Two Minute Legal Update: Plan Now For a New World of EEO-1 Reporting
Here are 3 critical points:
First, we don’t know what the Trump Administration will do with this program. It’s still possible it could get scaled back, postponed or even scrapped.
Second, if this program survives, EEO-1’s will be VERY complex. The formulas on-screen illustrate how detailed this task will become. In past years there were only 140 possible EEO-1 ‘cells’ in which to place an employee. (10 occupations x 2 sexes x 7 race categories = 140 cells). And it was easier because job titles are fixed in one of the EEO occupation categories, and most employees’ sex and race designations generally don’t change over time.
Now, with the addition of 12 pay bands in every demographic, there will be a nearly 1,700 possible ‘cells’ in which to slot each employee. (10 occupationsx 2 sexesx 7 race categoriesx 12 pay bands = 1,680 cells). Plus, unlike sex and race, every employee’s W-2 earnings could shift them into a different pay band every year. And total hours worked are of course fluid from year-to-year.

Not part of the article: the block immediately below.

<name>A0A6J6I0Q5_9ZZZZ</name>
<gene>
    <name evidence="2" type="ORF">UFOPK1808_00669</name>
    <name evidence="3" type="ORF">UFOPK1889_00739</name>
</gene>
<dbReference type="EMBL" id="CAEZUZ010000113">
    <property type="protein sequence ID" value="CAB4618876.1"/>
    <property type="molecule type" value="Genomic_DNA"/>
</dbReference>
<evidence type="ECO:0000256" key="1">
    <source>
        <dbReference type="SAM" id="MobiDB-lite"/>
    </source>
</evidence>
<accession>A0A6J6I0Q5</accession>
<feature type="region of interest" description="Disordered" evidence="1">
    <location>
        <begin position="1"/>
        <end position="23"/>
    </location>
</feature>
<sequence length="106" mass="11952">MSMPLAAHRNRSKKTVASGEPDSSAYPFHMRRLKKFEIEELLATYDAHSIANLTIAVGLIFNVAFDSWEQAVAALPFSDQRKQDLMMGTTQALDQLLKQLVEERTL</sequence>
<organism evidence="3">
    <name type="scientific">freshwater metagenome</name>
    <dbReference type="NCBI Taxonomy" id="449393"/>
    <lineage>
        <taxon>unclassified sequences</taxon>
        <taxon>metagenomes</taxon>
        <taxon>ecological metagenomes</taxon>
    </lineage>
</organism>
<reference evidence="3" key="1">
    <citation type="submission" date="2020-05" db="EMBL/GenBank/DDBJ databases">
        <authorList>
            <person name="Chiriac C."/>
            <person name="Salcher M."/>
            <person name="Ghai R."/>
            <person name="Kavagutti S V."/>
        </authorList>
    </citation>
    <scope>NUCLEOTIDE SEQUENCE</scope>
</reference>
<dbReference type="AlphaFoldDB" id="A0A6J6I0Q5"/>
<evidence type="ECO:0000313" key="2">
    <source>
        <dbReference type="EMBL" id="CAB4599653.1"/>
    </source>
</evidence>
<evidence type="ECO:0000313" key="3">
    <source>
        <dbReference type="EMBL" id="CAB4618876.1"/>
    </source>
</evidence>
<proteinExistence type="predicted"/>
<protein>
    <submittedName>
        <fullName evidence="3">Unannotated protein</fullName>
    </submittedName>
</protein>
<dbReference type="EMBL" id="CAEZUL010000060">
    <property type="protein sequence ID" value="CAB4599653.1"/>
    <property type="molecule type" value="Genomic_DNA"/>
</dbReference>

Kelley, what about the logistics of this?
Third, and this is the key issue – if the new EEO-1 program goes forward in its current form, contractors should plan ahead NOW to meet their reporting obligations.
Employees will be classified into a pay band, and an additional calculation will be required as to aggregate annual hours worked for each pay band, EEO category, race, and gender. Employers will need to merge data from HR, payroll and timekeeping systems.
In order to avoid a major manual effort, employers should make sure their HR Information System can integrate with their payroll system, or that of their 3rd party payroll vendor, in order to generate the EEO-1. So start talking to your IT and accounting departments, or consulting with your outside payroll vendor, to plan for the programming or logistics of capturing, formatting and reporting this data.
Stay tuned for updates on EEO-1 reporting.